4. Give priority to locality

In our view ecologizing our lifestyle is to admit that we have bodies and that bodies are rooted in space and time. One of the major human needs is to live somewhere, to have a habitat and to care about the environment. We need to reappreciate the sense of locality.

Where do you feel at home and how do you treat your home?

There are two notions that helps to restore our relationship with the local environment and local community: ownership and resilience. We will also elaborate on the question in what sense the workplace can be seen as a local community.

To take care about the environment is related with the experience of ownership. A lot of people don't feel they participate in the ownership of their neighbourhood. They experience the street, the park, and the company as not theirs. Ownership has not to be understood as possession, but as belongingness and identification. If one experience something in the so called outside as a projection of self, then you well start to care about it.

Ecologizing is giving priority to strengthen local resilience. Because lived connections are based on senses and bodily experience, locality is the first place to be committed to. In a community people can take care for their own food, they can care for each other; they can share work and celebrate living. For humans a community can be a small group of 20 people or a neighbourhood of 200 people. But a community can never be a city of 200000 million people. The community is a social economic and ecological system that can survive on its own. The idea is to stop the extreme independence of basic needs on external suppliers. We are of course not against connecting through Internet, but rebuilding relatively independent communities is an essential step in the restoration of the ecological balance. We follow the idea of the Unesco that local resilience is essential in next decades to be able to recover after shocks (natural disaster, economic disasters, etc.). It is not as an individual that we will survive and live good lives, it will be as community.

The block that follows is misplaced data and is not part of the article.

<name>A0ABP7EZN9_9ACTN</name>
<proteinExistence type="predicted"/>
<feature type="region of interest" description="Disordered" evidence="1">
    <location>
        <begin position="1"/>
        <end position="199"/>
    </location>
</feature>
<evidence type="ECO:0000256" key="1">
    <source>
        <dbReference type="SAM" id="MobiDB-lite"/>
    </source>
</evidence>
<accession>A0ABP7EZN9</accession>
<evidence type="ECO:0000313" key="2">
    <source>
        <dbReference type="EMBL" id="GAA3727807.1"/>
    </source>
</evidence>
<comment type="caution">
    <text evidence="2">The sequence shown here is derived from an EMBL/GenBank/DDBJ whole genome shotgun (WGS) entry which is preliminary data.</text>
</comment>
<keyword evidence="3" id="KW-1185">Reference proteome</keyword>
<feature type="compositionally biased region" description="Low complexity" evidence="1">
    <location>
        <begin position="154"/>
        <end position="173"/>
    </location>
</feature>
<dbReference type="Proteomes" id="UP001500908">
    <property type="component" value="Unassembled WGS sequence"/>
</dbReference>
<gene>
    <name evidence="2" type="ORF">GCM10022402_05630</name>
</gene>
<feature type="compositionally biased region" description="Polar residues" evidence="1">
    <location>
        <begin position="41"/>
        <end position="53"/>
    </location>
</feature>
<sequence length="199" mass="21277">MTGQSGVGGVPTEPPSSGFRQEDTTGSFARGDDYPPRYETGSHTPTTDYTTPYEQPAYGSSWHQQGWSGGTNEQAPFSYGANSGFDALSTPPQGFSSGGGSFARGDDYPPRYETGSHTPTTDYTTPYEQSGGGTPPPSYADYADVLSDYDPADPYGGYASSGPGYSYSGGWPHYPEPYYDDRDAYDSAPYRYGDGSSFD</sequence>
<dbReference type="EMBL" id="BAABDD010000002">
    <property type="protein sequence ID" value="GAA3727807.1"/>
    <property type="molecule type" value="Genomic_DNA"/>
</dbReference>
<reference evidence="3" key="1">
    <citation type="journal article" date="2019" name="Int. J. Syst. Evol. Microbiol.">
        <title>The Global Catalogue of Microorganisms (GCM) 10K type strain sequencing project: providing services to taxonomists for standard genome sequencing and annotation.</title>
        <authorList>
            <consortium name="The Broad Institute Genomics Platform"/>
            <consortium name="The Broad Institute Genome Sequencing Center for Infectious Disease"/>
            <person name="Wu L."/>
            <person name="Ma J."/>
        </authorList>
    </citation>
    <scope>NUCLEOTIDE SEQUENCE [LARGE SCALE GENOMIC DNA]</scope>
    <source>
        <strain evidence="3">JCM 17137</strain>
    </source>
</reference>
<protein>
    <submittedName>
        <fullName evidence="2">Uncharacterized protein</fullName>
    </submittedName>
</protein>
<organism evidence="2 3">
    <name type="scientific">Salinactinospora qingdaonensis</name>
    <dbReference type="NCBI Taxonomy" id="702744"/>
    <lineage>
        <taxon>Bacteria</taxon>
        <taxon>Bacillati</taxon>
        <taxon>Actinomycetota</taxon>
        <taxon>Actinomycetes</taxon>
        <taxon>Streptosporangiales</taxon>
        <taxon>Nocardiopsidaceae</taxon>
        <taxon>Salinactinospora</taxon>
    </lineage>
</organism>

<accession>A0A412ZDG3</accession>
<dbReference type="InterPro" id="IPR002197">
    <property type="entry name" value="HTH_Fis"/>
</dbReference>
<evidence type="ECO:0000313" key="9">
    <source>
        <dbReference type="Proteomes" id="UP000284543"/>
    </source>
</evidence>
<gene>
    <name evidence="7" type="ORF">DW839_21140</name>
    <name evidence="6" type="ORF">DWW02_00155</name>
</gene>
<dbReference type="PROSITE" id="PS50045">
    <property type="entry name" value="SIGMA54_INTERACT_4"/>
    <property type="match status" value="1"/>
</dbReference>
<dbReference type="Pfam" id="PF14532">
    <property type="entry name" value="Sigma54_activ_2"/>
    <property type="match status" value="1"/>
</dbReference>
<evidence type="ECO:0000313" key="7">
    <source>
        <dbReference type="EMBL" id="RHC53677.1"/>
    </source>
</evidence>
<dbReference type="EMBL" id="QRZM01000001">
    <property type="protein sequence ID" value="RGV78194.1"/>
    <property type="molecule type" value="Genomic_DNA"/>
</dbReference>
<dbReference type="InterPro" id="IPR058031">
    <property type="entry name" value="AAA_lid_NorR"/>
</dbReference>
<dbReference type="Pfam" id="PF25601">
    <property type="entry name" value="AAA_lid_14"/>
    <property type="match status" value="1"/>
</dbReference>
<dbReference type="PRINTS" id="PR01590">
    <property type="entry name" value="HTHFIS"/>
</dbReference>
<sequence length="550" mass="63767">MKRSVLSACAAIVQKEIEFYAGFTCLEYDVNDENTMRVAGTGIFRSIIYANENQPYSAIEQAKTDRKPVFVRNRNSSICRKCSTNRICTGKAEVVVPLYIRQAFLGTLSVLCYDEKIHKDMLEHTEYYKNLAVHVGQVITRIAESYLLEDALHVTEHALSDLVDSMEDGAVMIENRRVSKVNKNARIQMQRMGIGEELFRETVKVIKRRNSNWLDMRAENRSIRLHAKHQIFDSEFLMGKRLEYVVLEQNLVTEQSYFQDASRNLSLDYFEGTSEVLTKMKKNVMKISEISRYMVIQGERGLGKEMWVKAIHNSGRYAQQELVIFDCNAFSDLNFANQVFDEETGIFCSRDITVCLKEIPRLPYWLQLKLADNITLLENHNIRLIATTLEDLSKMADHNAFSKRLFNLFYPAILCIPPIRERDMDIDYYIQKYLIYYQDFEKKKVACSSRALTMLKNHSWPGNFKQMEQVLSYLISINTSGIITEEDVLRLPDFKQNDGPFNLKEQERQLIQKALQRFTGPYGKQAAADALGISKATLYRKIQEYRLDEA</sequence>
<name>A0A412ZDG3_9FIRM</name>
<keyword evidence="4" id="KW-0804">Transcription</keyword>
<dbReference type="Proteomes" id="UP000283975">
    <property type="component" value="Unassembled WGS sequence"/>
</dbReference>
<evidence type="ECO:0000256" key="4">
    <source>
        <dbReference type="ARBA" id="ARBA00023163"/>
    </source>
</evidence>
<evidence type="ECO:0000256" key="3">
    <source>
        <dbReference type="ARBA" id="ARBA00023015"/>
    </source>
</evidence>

We argue that professionals should play a catalysing role in their community. In comparison with valuable masons, plumbers or electrician, as much as people who can lead the community into singing, dancing and praying, the role of professionals is to add services to the community, like management, teaching, communication, health, etc. In the last century citizens, companies but also professionals have the tendency to become delocalised. They don't define their identity in relationship to a community. They define their identity in term of market value and service. They often use the metaphor of a shop and having clients.

Quite a lot of professionals are working in big institutions or companies. In our view the workplace is also a candidate to become a habitat, a place to dwell. Work and life should not be separated. Professionals can help building community in these larger institutions by connecting with the direct environment and by creating bounds with other people. Besides being colleagues people at work can start to share their lives or can celebrate the work-habitat through rituals and activities. An individual can't change a large organisation, but a small group of people can start to become a viable centre in the midst of bureaucracy. These smaller centres can counter the alienation tendency of big systems. To allow smaller groups to create vitality, the culture must allow relatively independency and self-organisation. The idea of a guild or a tribe can help to understand what we have to do in next decades.